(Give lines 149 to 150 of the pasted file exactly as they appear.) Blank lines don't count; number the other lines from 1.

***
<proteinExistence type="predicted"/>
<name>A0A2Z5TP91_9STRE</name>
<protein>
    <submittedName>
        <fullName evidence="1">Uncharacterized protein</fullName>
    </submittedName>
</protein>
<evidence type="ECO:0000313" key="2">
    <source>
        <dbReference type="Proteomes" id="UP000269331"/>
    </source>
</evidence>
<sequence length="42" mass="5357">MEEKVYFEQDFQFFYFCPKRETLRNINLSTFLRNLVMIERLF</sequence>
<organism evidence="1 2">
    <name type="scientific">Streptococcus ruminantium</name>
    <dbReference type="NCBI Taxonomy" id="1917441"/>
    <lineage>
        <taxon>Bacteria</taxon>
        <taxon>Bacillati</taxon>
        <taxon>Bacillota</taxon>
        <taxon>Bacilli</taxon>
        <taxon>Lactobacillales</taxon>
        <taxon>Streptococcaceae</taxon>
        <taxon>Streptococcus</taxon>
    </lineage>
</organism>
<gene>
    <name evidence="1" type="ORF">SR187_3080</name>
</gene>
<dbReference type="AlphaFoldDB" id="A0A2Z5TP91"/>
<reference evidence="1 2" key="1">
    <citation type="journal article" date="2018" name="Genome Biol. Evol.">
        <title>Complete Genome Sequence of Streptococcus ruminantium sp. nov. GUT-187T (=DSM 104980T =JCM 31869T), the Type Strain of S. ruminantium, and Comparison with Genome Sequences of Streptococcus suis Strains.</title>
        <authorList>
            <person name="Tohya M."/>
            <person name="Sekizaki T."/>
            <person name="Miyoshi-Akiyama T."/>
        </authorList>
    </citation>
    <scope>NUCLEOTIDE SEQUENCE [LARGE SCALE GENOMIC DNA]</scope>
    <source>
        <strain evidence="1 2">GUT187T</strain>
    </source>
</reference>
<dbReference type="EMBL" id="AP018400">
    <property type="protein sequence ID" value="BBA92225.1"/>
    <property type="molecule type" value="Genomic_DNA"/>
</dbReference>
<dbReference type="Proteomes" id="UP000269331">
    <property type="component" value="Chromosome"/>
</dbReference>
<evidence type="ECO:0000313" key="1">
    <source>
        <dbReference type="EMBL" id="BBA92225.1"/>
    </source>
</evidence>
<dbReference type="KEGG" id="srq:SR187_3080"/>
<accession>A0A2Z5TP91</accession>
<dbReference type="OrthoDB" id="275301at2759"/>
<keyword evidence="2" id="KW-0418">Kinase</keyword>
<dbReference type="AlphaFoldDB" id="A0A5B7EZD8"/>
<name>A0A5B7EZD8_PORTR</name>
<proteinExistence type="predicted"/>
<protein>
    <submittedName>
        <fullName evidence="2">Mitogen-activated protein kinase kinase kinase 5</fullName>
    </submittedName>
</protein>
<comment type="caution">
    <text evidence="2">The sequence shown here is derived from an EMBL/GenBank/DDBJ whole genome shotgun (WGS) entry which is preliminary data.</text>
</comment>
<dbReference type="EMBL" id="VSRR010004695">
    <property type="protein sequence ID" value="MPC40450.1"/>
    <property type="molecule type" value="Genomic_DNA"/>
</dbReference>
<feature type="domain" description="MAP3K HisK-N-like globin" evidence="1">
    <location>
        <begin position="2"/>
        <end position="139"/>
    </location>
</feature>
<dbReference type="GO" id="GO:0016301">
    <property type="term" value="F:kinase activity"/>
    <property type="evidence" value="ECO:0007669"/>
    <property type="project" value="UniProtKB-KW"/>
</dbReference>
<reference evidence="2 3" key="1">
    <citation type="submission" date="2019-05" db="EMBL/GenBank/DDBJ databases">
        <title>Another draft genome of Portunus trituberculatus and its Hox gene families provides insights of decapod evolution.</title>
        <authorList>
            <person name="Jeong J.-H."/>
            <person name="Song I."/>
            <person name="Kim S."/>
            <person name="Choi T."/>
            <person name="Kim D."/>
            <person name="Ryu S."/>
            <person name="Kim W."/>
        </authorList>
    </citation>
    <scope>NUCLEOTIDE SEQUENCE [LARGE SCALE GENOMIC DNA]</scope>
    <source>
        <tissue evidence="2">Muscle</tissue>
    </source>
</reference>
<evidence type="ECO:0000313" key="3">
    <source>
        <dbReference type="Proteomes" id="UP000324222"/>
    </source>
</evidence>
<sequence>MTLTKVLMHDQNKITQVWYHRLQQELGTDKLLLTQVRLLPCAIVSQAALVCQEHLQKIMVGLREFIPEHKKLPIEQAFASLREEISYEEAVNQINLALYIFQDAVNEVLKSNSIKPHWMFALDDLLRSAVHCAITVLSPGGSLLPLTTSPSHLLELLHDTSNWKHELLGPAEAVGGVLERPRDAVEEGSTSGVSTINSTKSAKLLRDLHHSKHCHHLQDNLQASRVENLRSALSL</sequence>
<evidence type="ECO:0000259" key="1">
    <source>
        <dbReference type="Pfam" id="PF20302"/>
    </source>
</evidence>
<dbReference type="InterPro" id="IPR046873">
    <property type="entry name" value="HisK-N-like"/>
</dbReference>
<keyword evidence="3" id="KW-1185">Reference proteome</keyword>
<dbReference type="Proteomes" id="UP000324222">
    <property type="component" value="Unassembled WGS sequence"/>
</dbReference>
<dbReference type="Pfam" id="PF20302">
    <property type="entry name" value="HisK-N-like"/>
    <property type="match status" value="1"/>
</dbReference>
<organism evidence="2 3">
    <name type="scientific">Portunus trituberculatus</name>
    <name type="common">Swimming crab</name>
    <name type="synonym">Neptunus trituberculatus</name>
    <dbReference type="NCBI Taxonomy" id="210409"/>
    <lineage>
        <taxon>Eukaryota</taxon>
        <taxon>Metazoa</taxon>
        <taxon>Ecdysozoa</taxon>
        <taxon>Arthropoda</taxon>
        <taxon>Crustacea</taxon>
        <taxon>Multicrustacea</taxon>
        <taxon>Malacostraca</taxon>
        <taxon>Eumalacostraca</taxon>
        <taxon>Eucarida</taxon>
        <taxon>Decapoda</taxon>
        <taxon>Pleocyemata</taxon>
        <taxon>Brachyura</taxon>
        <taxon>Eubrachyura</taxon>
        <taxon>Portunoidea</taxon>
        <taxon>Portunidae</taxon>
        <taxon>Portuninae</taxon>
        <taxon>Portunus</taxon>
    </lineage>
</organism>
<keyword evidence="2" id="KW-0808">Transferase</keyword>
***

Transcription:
        <taxon>Portunus</taxon>
    </lineage>